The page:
Wednesday, July 17, 2024

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Political Mercury

What Tom Harkin would do if he were running for political office in 2024


Tom Harkin still has it. The pulse of Iowa on instinct auto dial and a force of moral clarity and that defining doggedness, an aw-shucks ease with voters, and a rhetorical sledgehammer ever ready when he needs it. He’s fast, too, on the draw with a prescription for Democrats in Iowa in 2024.

It’s discipline of message, the former Democratic senator told me in an interview recently in Council Bluffs.

“If I were running for the Legislature in Iowa, there are only three issues I’d run on, no matter what part of the state I was in,” Harkin said. “First, no public tax money for religious schools, period. The second issue I would campaign on: government should not be able to take your private property for a private company, period. And the third issue would be reproductive freedom for women. I’d just do those three issues. I wouldn’t talk about anything else.”

The boost to private schools through vouchers/education savings accounts will come at an expense to the public schools, many Democrats and others argue. And the threat to property rights with pipeline proposals and roll back of women’s rights on abortion also leave Republicans vulnerable, Harkin said.

Simply put, Democrats should be focusing on economic messages more than cultural issues, he said, adding that Democrats also need to get back to a shoe-leather approach, face-to-face work with voters.

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“We Democrats have to get every one of our voters out,” Harkin said. “We have to double down on door knocking. We have to do better at making sure our voters are registered.”

There are big challenges looming for Democrats in the next year.

Politics are nationalized in the modern era. And more than a third of Democrats themselves don’t want to see President Biden run for re-election in 2024.

Harkin has a response to that.

“I would use Joe Biden’s favorite phrase, ‘Don’t compare me to the almighty. Compare me to the alternative,’ ” Harkin said. “You ask about Joe Biden, and they think, ‘Oh, there’s got to be somebody better and younger and all that kind of stuff. But when it gets down to Biden and Trump, all those Democrats are coming home. And I think a fair amount of Republicans who just could not abide about Trump being president again — and then really taking over the Republican party lock, stock and barrel. There are enough moderate Republicans out there who still don’t want that to happen.”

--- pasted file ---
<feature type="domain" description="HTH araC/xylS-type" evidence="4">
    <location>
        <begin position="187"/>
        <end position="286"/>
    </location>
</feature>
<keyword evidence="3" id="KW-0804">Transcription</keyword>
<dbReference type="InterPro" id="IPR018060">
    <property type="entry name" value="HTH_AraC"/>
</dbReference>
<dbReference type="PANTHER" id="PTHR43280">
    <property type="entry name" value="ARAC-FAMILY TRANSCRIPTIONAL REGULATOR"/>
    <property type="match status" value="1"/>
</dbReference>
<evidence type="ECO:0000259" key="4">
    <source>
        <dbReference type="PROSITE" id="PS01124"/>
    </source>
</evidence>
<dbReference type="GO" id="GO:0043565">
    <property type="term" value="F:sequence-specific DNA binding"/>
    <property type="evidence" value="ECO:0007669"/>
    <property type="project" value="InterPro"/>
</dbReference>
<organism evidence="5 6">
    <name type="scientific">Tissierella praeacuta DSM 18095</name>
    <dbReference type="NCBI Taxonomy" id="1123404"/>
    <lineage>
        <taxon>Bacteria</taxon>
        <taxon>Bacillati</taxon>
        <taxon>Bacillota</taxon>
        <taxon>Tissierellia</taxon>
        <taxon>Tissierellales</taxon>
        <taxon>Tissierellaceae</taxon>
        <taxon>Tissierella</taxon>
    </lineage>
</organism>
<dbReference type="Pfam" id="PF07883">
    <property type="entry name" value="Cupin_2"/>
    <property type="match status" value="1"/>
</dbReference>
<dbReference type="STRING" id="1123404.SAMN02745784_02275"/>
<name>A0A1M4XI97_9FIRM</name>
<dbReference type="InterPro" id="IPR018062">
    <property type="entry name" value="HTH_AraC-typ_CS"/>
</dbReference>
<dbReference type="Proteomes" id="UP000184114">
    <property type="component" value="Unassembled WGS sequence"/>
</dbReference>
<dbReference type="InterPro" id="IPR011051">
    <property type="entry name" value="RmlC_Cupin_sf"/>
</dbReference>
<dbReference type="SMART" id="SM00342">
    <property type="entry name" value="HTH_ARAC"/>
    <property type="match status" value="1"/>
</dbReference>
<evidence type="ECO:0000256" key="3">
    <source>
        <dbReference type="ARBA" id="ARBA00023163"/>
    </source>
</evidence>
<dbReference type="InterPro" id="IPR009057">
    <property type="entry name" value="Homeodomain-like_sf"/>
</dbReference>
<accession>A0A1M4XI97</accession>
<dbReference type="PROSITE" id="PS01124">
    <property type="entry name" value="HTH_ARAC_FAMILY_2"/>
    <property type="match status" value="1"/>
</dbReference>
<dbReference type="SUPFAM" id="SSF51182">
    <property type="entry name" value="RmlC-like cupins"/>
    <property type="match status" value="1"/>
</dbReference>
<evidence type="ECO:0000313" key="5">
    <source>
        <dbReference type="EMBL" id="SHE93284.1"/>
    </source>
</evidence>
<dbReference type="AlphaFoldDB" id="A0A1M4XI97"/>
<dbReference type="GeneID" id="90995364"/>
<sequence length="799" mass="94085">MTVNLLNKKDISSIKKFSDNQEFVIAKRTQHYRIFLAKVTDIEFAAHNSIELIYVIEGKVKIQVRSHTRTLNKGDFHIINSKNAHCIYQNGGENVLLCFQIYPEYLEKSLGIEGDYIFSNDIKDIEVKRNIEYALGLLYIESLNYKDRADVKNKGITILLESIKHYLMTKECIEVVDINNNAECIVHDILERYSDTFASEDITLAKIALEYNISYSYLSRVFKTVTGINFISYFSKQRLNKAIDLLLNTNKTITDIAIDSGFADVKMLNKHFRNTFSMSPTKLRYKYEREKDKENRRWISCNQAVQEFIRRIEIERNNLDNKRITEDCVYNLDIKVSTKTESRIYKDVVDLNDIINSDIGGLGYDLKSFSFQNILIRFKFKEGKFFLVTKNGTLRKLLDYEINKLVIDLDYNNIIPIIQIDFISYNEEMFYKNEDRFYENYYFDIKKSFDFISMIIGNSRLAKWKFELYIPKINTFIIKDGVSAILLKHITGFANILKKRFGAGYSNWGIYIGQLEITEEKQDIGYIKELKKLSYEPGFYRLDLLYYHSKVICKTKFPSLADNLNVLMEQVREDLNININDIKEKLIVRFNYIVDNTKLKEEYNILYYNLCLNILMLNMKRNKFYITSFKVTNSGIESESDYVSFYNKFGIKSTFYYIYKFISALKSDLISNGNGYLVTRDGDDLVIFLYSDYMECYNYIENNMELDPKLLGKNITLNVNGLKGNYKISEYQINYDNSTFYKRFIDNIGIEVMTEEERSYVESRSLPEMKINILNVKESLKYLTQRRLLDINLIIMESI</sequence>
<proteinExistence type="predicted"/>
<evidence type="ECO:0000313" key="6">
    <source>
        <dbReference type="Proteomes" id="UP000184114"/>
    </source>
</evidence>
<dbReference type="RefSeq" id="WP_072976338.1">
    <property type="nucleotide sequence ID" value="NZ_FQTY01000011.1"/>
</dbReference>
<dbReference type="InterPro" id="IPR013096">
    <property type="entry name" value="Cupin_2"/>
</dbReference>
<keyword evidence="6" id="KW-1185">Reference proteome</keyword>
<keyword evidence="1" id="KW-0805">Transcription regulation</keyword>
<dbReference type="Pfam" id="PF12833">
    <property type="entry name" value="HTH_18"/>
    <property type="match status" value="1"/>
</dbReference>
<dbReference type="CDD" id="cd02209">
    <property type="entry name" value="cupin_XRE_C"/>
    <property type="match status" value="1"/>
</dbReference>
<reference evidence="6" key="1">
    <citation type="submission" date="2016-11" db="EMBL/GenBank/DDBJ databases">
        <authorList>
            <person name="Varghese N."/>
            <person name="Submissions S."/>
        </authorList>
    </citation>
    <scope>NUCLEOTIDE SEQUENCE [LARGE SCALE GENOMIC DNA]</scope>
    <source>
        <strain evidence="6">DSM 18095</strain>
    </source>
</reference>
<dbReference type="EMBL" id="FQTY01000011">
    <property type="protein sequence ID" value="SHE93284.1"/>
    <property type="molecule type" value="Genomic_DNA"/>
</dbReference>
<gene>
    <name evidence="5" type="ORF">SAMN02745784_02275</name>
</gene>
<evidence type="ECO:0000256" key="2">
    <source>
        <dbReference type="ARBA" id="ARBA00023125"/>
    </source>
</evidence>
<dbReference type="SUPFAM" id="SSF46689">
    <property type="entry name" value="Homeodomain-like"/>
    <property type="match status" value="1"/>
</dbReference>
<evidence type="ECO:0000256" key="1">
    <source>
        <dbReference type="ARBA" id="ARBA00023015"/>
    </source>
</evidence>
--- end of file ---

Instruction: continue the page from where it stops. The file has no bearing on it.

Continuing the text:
Harkin, 84, a native of Cumming who graduated from Iowa State University and first ran for Congress in 1972 (winning election in 1974), said he became involved — “came of age,” he said — in Iowa politics in the 1950s.

“The Democrats in the Iowa Legislature (in the 1950s) always joked that they could caucus in a phone booth,” Harkin said. “But then we just worked hard, and we started electing a few people that became good leaders, so we came up.

“These things kind of have a wave,” Harkin said. “I would say right now there is a lot of turbulence politically, and people are upset and they don’t know which way to go right now, so a lot of people gravitate toward a Trump for various reasons.” 

Recent elections have shown working-class, non-college-educated voters fleeing the Democratic Party.

“Well, bring them back home,” Harkin said. “I don’t think we have done a good job of responding to the base. We drifted off under Clinton and maybe Obama, those years, of appealing only to the educated class in America. What we forgot was our base was getting decimated, and we didn’t do things necessary to keep their wages and income up where it should have been. For probably 30-some years, our base kept losing ground, and we wonder why they left us. We never responded to them.”

A memoir?

At the end of the interview, I asked Harkin if he ever planned to write a memoir about his 40 years of service in the U.S. House and Senate — and his 1992 presidential run. He left office a decade ago.

Don’t expect one, Harkin said.

“Oh, I’ve thought about it, but I just never got around to it,” Harkin said. “But you know, I don’t know, a lot of these memoirs written by congressmen and senators, you know, they really aren’t worth very much. I’d rather put my effort into the (Harkin) institute.”

The non-partisan Tom and Ruth Harkin Institute is located in Des Moines on the Drake University campus. It assists in developing policies based on facts and data, he said.

“I’m hoping the institute will act as kind of a thing that maybe can even get the Republican Party back to a more moderate stance,” Harkin said. ♦

Douglas Burns of Carroll is fourth-generation journalist and founder of Mercury Boost, a marketing and public relations company.

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